The Tamil ideology of SEPARATE and EQUAL


by Neville Ladduwahetty

The International Community has repeatedly emphasized that a political solution is the cornerstone to serious reconciliation. The ongoing discussions between the Government and the TNA representing the Tamil community are intended to yield mutually acceptable solutions. However, the trajectories of the solutions pursued by the TNA are based on devolution with the 13th Amendment as the base. Their hope is to extend the scope of devolved powers beyond what currently exists in the 13th Amendment to the maximum. Whether the Government could accommodate the expectations of the TNA without losing their political base in the South is the challenge for the Government.

The underlying ideology in the approached pursued by the TNA for maximum devolution reflects the degree of isolation they seek from the governing processes at the center thereby rejecting inclusion and underscoring exclusion. This is manifested in their single minded focus for territorially based political power. For the Tamil community exclusion is what endorses their separateness and distinctiveness as a group that is different from the rest. To the Tamil community being part of a larger whole is perceived as diluting their separateness. Being separate from the rest in a defined territory is perceived as a symbol of equality with the Sinhalese who are the major component of the rest. The sense of equality comes from the political division of the territory of Sri Lanka between the two communities.

The establishment of a Provincial Council for the Northern Province for the very first time would be the beginning of the process of political division. This would result in territorially defined majority and minority regions. While the former would represent a region for all communities the latter would, in the main, be exclusively Tamil. Furthermore the geographic isolation of the minority region would discourage involvement in the affairs of the rest of the country except for those issues that would have an impact on them. A territorially based region with constitutionally assured political power for a minority would become a feature without precedent in the history of Sri Lanka except for brief periods of conquest. Therefore, the establishment of Provincial Council for the Northern Province is to politically acknowledge an arrangement that despite being limited in scope to what they hoped to achieve through armed conflict over three decades concretizes the ideology of a defined territory for a segment of a minority for the sole purpose of satisfying a desire to be separate from the rest. Such arrangements have lead to instability and eventual territorial disintegration as evidenced from the experiences in Kosovo, the breakup of former Yugoslavia, tensions in Catalonia and the Basque region, parts of Africa and instability in the Caucuses to name a few.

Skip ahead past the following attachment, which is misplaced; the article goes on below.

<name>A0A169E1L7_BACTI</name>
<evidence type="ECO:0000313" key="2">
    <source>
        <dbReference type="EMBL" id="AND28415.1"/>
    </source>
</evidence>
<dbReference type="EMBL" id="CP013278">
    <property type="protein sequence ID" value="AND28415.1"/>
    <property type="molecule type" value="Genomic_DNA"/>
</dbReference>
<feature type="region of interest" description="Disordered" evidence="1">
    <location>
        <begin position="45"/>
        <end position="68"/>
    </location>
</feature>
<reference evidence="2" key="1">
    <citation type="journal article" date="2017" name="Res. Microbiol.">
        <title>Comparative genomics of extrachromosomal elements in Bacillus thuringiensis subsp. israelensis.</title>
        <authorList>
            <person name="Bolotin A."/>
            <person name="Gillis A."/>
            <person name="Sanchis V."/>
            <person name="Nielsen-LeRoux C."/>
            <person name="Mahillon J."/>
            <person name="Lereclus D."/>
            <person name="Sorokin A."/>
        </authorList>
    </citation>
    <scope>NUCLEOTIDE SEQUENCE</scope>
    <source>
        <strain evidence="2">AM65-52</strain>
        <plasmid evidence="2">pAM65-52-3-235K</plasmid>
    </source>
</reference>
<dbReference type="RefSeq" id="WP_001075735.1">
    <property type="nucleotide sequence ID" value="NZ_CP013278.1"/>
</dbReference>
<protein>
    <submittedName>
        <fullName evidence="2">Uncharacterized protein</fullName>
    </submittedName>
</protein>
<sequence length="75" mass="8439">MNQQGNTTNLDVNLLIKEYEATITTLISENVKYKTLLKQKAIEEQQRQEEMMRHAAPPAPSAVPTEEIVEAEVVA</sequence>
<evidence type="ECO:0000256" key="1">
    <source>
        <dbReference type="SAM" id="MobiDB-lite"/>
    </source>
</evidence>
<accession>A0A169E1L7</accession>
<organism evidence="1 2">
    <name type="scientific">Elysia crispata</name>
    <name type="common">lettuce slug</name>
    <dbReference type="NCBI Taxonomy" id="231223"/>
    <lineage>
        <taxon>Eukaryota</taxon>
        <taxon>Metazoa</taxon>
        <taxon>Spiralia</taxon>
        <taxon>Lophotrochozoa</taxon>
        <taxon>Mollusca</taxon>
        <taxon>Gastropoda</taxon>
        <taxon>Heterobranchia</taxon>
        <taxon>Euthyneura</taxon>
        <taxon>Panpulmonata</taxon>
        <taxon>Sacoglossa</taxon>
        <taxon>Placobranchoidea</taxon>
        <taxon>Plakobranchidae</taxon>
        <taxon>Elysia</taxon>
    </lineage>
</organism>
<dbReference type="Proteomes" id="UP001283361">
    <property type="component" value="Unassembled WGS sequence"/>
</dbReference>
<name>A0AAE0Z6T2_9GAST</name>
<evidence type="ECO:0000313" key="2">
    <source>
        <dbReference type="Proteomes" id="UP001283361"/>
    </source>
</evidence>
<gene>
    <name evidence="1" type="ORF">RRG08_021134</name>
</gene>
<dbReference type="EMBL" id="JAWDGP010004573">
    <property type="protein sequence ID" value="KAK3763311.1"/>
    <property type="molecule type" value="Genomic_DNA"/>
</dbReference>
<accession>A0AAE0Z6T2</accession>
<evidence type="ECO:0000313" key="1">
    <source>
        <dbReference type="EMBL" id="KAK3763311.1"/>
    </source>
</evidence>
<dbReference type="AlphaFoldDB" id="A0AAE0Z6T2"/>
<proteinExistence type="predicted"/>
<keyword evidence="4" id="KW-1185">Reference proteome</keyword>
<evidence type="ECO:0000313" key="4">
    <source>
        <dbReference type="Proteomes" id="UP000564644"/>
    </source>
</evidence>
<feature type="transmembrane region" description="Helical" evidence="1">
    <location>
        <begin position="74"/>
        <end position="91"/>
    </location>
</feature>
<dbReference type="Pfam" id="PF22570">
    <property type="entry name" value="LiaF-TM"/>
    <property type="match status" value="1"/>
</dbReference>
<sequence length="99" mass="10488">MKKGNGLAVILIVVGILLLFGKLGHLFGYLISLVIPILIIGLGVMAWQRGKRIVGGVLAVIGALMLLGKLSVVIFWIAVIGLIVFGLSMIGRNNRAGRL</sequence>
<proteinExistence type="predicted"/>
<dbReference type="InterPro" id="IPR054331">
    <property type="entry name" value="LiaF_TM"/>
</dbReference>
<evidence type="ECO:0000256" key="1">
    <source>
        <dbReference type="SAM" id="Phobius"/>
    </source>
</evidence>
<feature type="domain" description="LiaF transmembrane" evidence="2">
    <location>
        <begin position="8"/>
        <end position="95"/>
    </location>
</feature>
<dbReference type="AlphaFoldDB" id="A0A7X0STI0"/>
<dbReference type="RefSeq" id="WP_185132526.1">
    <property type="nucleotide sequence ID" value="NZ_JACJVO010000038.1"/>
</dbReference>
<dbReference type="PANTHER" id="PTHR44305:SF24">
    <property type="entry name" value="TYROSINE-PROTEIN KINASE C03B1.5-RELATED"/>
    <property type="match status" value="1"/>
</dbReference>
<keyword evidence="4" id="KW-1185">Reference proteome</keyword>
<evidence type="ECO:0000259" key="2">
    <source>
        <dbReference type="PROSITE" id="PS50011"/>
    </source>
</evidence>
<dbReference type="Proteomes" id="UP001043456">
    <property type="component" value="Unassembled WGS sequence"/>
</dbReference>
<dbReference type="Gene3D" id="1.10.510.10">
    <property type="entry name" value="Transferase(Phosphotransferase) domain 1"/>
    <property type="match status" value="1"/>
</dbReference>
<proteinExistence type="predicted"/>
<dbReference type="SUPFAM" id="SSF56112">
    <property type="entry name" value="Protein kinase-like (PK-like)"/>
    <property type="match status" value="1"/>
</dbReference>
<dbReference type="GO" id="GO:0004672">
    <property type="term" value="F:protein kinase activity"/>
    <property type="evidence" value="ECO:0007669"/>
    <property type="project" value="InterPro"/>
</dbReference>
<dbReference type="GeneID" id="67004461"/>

The ideology of isolation is to consolidate the notion of separate and equal. The difference between a Northern Province Provincial Council and the other Provincial Councils in the remaining 8 provinces is that while representatives of Muslim and Indian Tamil communities elected to Parliament from these 8 provinces participate in the affairs of the state, members of Parliament from the Northern Province have habitually been in the opposition. This has prevented representatives of the Tamil community to work with successive Governments to prevent or even mitigate the effects of adverse legislative and executive initiatives from the center. The consequence of none participation in the affairs of the state has been to charge the center of discrimination and marginalisation; a charge that is not levelled by other minority communities. Other communities have managed to address issues that are of interest to them because of their presence during the formulation of policy initiatives. Representatives of the Tamil community have not sought such opportunities because they have by choice opted to sit outside the processes of policy formulations. This is isolation by choice.

The consequence of isolation from the center is to seek arrangements and opportunities at the Provincial level to address issues that affect the Tamil community. The inability to meet most of what the Tamil community in the Northern Province aspires for would be presented as attempts to thwart their endeavours to seek fulfillment. The solutions sought to correct such situations would be to seek increased powers backed up with matching financial resources for the Northern Provincial Council. Meeting such demands would either entail granting asymmetrical power and disproportionate resources to the Northern Provincial Council or to grant similar claims to all Provincial Councils if asymmetrical devolution is to be avoided. If instead the outcome resolves itself into an asymmetrical arrangement in respect of political powers and resources for the Northern Provincial Council it would consolidate the ideology of separateness of the Tamil community from the rest.